The Epicurean Restaurant, East Ridge TN

We had a couple of big disappointments on our latest trip to Chattanooga. Sure, we enjoyed shopping for books and records at Winder Binder, and had some good sodas from Pure Sodaworks – their soda fountain is now set up inside Clumpie’s Ice Cream, and their Sweet Orange flavor is one of their very best – but we were sad to see that the Coolidge Park fountains were closed for repair. The three year-old was really looking forward to playing in them.

On top of that, the burger joint that I was really looking forward to visiting has closed. I first read about Magoo’s in East Ridge one year ago. It was the final stop of Chattaburger’s seventeen-restaurant tour of the Scenic City, and sounded like it was going to be great. I actually phoned Magoo’s on Saturday, June 7th, to confirm their hours, and they closed their doors for good two days later. We pulled into their parking lot on the 21st, and I had some grumbling to do. Plus a new place to find. What I found was something not at all new.

The Epicurean Restaurant opened in 1977. It has not moved one minute forward into the future. We have not visited such a timelost establishment as this in quite some time.

Still owned by the Petros family and still in the same location it opened 37 years ago, this is not too far removed from classic American diners that offer a little bit of everything, along with some gyros and spanakopita. Lots of food service frozen stuff, especially the fries, and some very friendly service and kind employees. The menu is not far removed from, say, Mediterranean Restaurant in Asheville NC or the Marietta Diner near us, but the owners shoot for a nicer, quieter eating experience.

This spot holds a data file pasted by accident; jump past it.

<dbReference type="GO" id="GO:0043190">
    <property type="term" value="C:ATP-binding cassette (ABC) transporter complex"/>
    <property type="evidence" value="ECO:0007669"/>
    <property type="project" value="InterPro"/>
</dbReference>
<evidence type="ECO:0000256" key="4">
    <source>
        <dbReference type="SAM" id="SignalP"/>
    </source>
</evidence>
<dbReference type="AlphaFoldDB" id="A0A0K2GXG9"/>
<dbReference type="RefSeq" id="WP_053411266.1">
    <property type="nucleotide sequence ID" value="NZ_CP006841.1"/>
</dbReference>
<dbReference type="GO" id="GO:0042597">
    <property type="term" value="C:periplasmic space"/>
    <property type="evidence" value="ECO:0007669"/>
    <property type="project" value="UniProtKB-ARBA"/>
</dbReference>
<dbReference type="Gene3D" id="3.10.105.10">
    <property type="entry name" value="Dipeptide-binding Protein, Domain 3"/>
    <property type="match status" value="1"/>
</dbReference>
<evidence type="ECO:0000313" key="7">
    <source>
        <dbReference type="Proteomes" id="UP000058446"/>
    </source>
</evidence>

I was pleased that the dressings and sauces are made in-house. I had a salad and a gyro, and gave the fries to the children, who weren’t otherwise all that hungry. It wasn’t worth knocking anybody over for, but it was tasty. It’s always interesting to visit these older restaurants that creep slowly along with an aging customer base. There were a few kids here in the company of their parents, but we were otherwise the youngest party here for the time we ate. We arrived shortly before six on a Saturday and the place was about half full, with more groups coming in behind us.

The place sort of quietly does its thing, serving its community without flash or pizzazz, from a building that looks more like a bank than a restaurant. I don’t know that we’d consider this destination dining or are all that likely to return, but I’m glad that we got to experience it before we made our way back home.


You can see all the restaurants that we have visited for our blog on this map, with links back to the original blog posts. It’s a terrific resource for anybody planning a road trip through the southeast!

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